DR. STEFFIE WOOLHANDLER: Well, a big issue is that the Republicans will be block granting Medicaid, so just turning over money to the states for Medicaid to pretty much do what they want with it. And we think that what the states will do is create very skimpy, very restrictive Medicare programs, as has happened in Indiana under Governor Pence—Vice President-elect Pence—where the minute a poor person misses a payment, they get thrown off of Medicaid for six months. They have to make copayments, which they can’t afford. And we do expect that that’s what Medicaid will look like going forward, is an extremely skimpy, stripped-down coverage that really does not allow people to get the healthcare they need.
We also anticipate that there will be more copayments, more deductibles for insured Americans. So, some of the protection under the Obamacare legislation will be removed. Probably there will be no guarantee of reproductive coverage, as there is under Obamacare. So, I think most of the punishment will be meted out against poor people, if you will, but will still probably have those structures of Obamacare.
The coverage up to age 26, frankly, that’s the thing that’s most likely to stay in a Republican plan. Pre-existing conditions? That will almost certainly change. According to the plans put forward by Representative Ryan, they’re only going to allow you the protection for your pre-existing conditions if you keep your insurance continuously throughout your life. And as many people know, that is something very, very difficult to do. Many people have a lapse of a day or a month in their insurance. And if you have that kind of lapse, you have no protection about pre-existing conditions, and your insurance company will be allowed to—new insurance company will be allowed to deny you coverage.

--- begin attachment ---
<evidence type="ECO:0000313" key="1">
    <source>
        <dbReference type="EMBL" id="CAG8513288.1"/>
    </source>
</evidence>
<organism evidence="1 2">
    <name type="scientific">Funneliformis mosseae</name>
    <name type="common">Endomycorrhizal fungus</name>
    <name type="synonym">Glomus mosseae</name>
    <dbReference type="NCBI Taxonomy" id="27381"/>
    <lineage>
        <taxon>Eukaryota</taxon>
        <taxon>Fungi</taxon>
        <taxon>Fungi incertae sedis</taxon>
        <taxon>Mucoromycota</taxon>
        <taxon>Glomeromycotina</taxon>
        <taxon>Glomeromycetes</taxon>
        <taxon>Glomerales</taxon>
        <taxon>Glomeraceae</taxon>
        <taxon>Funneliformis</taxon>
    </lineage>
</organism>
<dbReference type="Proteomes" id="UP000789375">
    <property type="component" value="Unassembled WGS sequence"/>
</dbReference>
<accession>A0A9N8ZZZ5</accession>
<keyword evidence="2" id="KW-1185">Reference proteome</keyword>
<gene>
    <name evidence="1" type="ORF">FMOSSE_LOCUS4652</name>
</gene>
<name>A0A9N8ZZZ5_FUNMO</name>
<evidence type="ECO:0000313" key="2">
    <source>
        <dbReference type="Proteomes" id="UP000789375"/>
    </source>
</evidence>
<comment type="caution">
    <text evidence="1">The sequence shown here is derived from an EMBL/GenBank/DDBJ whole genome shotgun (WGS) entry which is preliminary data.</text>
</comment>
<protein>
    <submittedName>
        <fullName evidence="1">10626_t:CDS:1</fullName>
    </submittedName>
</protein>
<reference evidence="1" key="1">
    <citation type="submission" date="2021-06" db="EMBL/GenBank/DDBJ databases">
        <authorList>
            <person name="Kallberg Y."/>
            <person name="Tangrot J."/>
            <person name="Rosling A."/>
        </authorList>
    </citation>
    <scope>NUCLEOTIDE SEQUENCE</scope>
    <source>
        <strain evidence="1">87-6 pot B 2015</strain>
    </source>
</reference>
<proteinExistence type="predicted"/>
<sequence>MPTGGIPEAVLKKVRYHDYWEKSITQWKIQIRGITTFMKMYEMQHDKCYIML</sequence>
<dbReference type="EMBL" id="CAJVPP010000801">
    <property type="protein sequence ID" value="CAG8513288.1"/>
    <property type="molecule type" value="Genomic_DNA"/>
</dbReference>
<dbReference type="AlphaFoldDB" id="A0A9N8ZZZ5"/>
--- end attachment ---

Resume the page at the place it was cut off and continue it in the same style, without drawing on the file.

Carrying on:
AMY GOODMAN: Donald Trump has talked about single payer in the past. And, you know, he’s talked about it on 60 Minutes. These were some of his comments during a Republican presidential debate in April.